Features

Plants’ Epigenetic Secrets
Plants’ Epigenetic Secrets
Jef Akst | Feb 1, 2017
Unlike animals, plants stably pass on their DNA methylomes from one generation to the next. The resulting gene silencing likely hides an abundance of phenotypic variation.
RNA Interference Between Kingdoms
RNA Interference Between Kingdoms
Kerry Grens | Feb 1, 2017
Plants and fungi can use conserved RNA interference machinery to regulate each other’s gene expression—and scientists think they can make use of this phenomenon to create a new generation of pesticides.
May the Force Be with You
May the Force Be with You
Ning Wang | Feb 1, 2017
The dissection of how cells sense and propagate physical forces is leading to exciting new tools and discoveries in mechanobiology and mechanomedicine.

Contributors

Contributors

Contributors

Contributors

Meet some of the people featured in the February 2017 issue of The Scientist.

Editorial

A Walk on the Wild Side

A Walk on the Wild Side

A Walk on the Wild Side

Plants have so much to teach us.

Speaking of Science

Notable Science Quotes

Notable Science Quotes

Notable Science Quotes

Intellectual property theft, gun violence, scientific failure, and more

Notebook

Can Plants Learn to Associate Stimuli with Reward?

Can Plants Learn to Associate Stimuli with Reward?

Can Plants Learn to Associate Stimuli with Reward?

A group of pea plants has displayed a sensitivity to environmental cues that resembles associative learning in animals.
Pitcher Plant Enzymes Digest Gluten in Mouse Model

Pitcher Plant Enzymes Digest Gluten in Mouse Model

Pitcher Plant Enzymes Digest Gluten in Mouse Model

A newly discovered protease could break down grain proteins that trigger celiac disease.
Abscisic Acid’s Role in Ferns Finally Determined

Abscisic Acid’s Role in Ferns Finally Determined

Abscisic Acid’s Role in Ferns Finally Determined

Researchers solve the mystery of 15-year-old mutant ferns with disrupted sex determination.

Critic at Large

Opinion: An Ethical Code for Conferences

Opinion: An Ethical Code for Conferences

Opinion: An Ethical Code for Conferences

This fundamental form of scientific communication is threatened by modern recording technology and researchers who refuse to adhere to an age-old ethical code. 

Modus Operandi

Deep Pocket Exploration

Deep Pocket Exploration

Deep Pocket Exploration

A modification to traditional docking software enables the examination of a ligand’s passage into its receptor.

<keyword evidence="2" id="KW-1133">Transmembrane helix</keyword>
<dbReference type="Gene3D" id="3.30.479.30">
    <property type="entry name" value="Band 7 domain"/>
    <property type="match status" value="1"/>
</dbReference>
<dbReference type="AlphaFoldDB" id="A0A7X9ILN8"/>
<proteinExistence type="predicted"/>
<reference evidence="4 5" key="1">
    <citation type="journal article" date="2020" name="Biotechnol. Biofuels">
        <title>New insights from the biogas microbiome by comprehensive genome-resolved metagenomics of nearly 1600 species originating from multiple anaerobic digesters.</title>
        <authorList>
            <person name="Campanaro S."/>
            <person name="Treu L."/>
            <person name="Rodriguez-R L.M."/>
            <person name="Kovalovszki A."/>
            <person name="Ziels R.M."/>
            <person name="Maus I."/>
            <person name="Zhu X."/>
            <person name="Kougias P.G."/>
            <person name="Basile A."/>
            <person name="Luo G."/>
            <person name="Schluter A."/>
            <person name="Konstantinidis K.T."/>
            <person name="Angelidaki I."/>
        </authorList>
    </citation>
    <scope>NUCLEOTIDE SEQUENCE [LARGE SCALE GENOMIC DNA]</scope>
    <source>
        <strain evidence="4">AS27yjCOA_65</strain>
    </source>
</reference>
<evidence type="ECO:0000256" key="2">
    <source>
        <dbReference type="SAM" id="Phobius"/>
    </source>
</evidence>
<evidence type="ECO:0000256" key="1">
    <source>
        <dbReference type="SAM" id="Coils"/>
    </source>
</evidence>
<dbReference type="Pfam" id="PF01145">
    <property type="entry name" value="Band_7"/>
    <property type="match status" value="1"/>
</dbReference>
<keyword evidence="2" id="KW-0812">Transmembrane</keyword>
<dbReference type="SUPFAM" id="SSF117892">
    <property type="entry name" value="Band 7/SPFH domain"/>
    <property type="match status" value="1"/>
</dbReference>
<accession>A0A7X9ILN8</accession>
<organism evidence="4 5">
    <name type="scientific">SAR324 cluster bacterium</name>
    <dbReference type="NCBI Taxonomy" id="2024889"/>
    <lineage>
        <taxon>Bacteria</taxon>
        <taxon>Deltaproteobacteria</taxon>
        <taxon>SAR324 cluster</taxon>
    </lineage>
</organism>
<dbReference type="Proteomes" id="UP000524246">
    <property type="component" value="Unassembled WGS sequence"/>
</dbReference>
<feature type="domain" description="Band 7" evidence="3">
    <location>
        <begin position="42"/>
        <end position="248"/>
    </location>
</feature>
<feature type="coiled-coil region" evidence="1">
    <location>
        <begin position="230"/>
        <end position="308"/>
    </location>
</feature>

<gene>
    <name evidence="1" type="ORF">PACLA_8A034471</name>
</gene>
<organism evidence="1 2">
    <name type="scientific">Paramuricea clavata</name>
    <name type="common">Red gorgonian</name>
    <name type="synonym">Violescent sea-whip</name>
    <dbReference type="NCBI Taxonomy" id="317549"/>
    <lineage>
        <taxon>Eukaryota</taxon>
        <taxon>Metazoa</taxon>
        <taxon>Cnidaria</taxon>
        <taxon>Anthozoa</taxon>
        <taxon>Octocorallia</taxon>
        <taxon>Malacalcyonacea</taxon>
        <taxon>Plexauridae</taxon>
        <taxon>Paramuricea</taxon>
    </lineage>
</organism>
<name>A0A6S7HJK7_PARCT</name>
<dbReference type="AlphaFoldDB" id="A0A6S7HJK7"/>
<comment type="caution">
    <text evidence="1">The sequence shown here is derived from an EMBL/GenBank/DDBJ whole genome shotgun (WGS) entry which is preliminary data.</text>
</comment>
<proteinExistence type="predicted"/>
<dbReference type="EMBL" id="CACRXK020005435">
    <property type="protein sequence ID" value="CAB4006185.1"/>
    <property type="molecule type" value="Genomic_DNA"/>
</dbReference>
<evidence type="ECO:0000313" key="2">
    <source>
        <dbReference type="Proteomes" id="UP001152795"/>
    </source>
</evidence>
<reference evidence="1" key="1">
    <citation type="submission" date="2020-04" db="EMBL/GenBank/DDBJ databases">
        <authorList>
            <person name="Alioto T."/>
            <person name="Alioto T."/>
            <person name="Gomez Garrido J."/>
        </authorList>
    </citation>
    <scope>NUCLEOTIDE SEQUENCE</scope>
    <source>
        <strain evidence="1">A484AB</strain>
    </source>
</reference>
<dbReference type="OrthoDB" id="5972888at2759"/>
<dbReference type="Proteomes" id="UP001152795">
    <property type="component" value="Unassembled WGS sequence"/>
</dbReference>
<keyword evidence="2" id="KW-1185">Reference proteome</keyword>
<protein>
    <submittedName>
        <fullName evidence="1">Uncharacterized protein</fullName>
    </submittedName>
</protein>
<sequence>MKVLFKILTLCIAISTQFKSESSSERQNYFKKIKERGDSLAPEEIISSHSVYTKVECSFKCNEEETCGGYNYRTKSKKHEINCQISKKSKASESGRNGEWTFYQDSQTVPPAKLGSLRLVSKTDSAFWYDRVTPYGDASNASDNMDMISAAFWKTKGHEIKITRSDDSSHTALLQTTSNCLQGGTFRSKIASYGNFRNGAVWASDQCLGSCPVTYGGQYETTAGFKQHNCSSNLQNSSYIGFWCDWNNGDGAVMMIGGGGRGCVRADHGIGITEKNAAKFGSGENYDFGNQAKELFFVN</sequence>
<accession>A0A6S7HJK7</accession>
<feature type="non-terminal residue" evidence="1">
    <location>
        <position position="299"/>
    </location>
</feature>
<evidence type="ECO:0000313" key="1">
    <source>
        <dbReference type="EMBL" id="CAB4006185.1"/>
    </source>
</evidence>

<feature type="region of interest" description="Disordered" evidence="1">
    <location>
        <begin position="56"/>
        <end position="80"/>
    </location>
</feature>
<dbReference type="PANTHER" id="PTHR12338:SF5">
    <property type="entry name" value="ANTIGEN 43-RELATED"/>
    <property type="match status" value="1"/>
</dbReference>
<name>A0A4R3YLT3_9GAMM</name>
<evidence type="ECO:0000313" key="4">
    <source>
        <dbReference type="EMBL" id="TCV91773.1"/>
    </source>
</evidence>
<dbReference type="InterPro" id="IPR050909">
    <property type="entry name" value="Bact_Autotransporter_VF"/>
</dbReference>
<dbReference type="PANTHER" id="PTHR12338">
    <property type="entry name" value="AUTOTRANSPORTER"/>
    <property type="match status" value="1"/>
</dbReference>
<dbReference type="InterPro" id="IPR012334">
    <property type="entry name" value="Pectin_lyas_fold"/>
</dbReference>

The Literature

Plant Photoreceptor Doubles as a Thermometer

Plant Photoreceptor Doubles as a Thermometer

Plant Photoreceptor Doubles as a Thermometer

Warmth acts on a light-sensing protein similarly to the way shade does, setting off a growth spurt in plant seedlings.
The Fungus that Poses as a Flower

The Fungus that Poses as a Flower

The Fungus that Poses as a Flower

Mummy berry disease coats blueberry leaves with sweet, sticky stains that smell like flowers, luring in passing insects to spread fungal spores.

Profile

From the Ground Up

From the Ground Up

From the Ground Up

Instrumental in launching Arabidopsis thaliana as a model system, Elliot Meyerowitz has since driven the use of computational modeling to study developmental biology.

Scientist to Watch

Andrea Eveland Teases Apart Gene Networks in Crop Plants

Andrea Eveland Teases Apart Gene Networks in Crop Plants

Andrea Eveland Teases Apart Gene Networks in Crop Plants

The Donald Danforth Plant Science Center researcher links complex traits to the genes that underlie them.

Lab Tools

Discovering Novel Antibiotics

Discovering Novel Antibiotics

Discovering Novel Antibiotics

Three methods identify and activate silent bacterial gene clusters to uncover new drugs

Bio Business

Pharma Cooperates to Achieve Precision Medicine

Pharma Cooperates to Achieve Precision Medicine

Pharma Cooperates to Achieve Precision Medicine

The challenges of adapting drug development to the age of personalized therapies encourage collaboration among industry players.

Reading Frames

Cannibalism: Not That Weird

Cannibalism: Not That Weird

Cannibalism: Not That Weird

Eating members of your own species might turn the stomach of the average human, but some animal species make a habit of dining on their own.

Foundations

19th Century Experiments Explained How Trees Lift Water

19th Century Experiments Explained How Trees Lift Water

19th Century Experiments Explained How Trees Lift Water

A maple branch and shattered equipment led to the cohesion-tension theory, the counterintuitive claim that water’s movement against gravity involves no action by trees.